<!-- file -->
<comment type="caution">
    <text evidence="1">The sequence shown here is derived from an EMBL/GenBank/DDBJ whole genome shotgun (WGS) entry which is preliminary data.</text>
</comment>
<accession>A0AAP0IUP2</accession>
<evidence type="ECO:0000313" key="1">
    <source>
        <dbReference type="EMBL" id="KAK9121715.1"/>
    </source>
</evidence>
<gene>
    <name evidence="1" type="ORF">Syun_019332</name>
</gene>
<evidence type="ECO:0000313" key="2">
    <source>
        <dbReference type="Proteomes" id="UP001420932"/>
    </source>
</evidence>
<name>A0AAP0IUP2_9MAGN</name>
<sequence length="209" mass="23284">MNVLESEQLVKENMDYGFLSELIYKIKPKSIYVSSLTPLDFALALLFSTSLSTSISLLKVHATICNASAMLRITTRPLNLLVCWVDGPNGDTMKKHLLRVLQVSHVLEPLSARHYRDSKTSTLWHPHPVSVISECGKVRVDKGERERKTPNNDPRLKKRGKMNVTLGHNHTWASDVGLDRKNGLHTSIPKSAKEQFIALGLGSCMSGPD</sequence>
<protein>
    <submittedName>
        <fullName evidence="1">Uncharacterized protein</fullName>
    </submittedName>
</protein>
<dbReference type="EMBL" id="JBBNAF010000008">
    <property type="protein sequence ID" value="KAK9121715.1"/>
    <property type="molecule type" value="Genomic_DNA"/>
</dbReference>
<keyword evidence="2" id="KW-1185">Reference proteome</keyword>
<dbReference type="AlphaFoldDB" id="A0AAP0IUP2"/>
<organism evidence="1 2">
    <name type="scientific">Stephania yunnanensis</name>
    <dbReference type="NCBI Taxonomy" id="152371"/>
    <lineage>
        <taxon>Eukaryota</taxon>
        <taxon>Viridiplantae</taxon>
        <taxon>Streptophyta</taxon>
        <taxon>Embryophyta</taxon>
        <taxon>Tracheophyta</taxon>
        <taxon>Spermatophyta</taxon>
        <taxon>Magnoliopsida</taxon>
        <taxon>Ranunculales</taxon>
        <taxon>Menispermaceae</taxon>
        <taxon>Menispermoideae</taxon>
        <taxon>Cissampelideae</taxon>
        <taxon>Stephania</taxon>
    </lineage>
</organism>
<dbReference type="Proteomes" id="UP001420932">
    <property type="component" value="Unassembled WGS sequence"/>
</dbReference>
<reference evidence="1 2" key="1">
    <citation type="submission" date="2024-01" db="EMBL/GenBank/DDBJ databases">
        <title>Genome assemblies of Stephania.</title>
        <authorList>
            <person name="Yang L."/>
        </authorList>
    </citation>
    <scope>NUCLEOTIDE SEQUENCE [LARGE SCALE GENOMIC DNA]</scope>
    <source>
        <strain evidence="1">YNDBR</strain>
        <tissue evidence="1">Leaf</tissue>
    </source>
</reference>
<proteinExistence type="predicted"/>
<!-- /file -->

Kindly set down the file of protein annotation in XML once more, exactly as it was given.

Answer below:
<comment type="caution">
    <text evidence="1">The sequence shown here is derived from an EMBL/GenBank/DDBJ whole genome shotgun (WGS) entry which is preliminary data.</text>
</comment>
<accession>A0AAP0IUP2</accession>
<evidence type="ECO:0000313" key="1">
    <source>
        <dbReference type="EMBL" id="KAK9121715.1"/>
    </source>
</evidence>
<gene>
    <name evidence="1" type="ORF">Syun_019332</name>
</gene>
<evidence type="ECO:0000313" key="2">
    <source>
        <dbReference type="Proteomes" id="UP001420932"/>
    </source>
</evidence>
<name>A0AAP0IUP2_9MAGN</name>
<sequence length="209" mass="23284">MNVLESEQLVKENMDYGFLSELIYKIKPKSIYVSSLTPLDFALALLFSTSLSTSISLLKVHATICNASAMLRITTRPLNLLVCWVDGPNGDTMKKHLLRVLQVSHVLEPLSARHYRDSKTSTLWHPHPVSVISECGKVRVDKGERERKTPNNDPRLKKRGKMNVTLGHNHTWASDVGLDRKNGLHTSIPKSAKEQFIALGLGSCMSGPD</sequence>
<protein>
    <submittedName>
        <fullName evidence="1">Uncharacterized protein</fullName>
    </submittedName>
</protein>
<dbReference type="EMBL" id="JBBNAF010000008">
    <property type="protein sequence ID" value="KAK9121715.1"/>
    <property type="molecule type" value="Genomic_DNA"/>
</dbReference>
<keyword evidence="2" id="KW-1185">Reference proteome</keyword>
<dbReference type="AlphaFoldDB" id="A0AAP0IUP2"/>
<organism evidence="1 2">
    <name type="scientific">Stephania yunnanensis</name>
    <dbReference type="NCBI Taxonomy" id="152371"/>
    <lineage>
        <taxon>Eukaryota</taxon>
        <taxon>Viridiplantae</taxon>
        <taxon>Streptophyta</taxon>
        <taxon>Embryophyta</taxon>
        <taxon>Tracheophyta</taxon>
        <taxon>Spermatophyta</taxon>
        <taxon>Magnoliopsida</taxon>
        <taxon>Ranunculales</taxon>
        <taxon>Menispermaceae</taxon>
        <taxon>Menispermoideae</taxon>
        <taxon>Cissampelideae</taxon>
        <taxon>Stephania</taxon>
    </lineage>
</organism>
<dbReference type="Proteomes" id="UP001420932">
    <property type="component" value="Unassembled WGS sequence"/>
</dbReference>
<reference evidence="1 2" key="1">
    <citation type="submission" date="2024-01" db="EMBL/GenBank/DDBJ databases">
        <title>Genome assemblies of Stephania.</title>
        <authorList>
            <person name="Yang L."/>
        </authorList>
    </citation>
    <scope>NUCLEOTIDE SEQUENCE [LARGE SCALE GENOMIC DNA]</scope>
    <source>
        <strain evidence="1">YNDBR</strain>
        <tissue evidence="1">Leaf</tissue>
    </source>
</reference>
<proteinExistence type="predicted"/>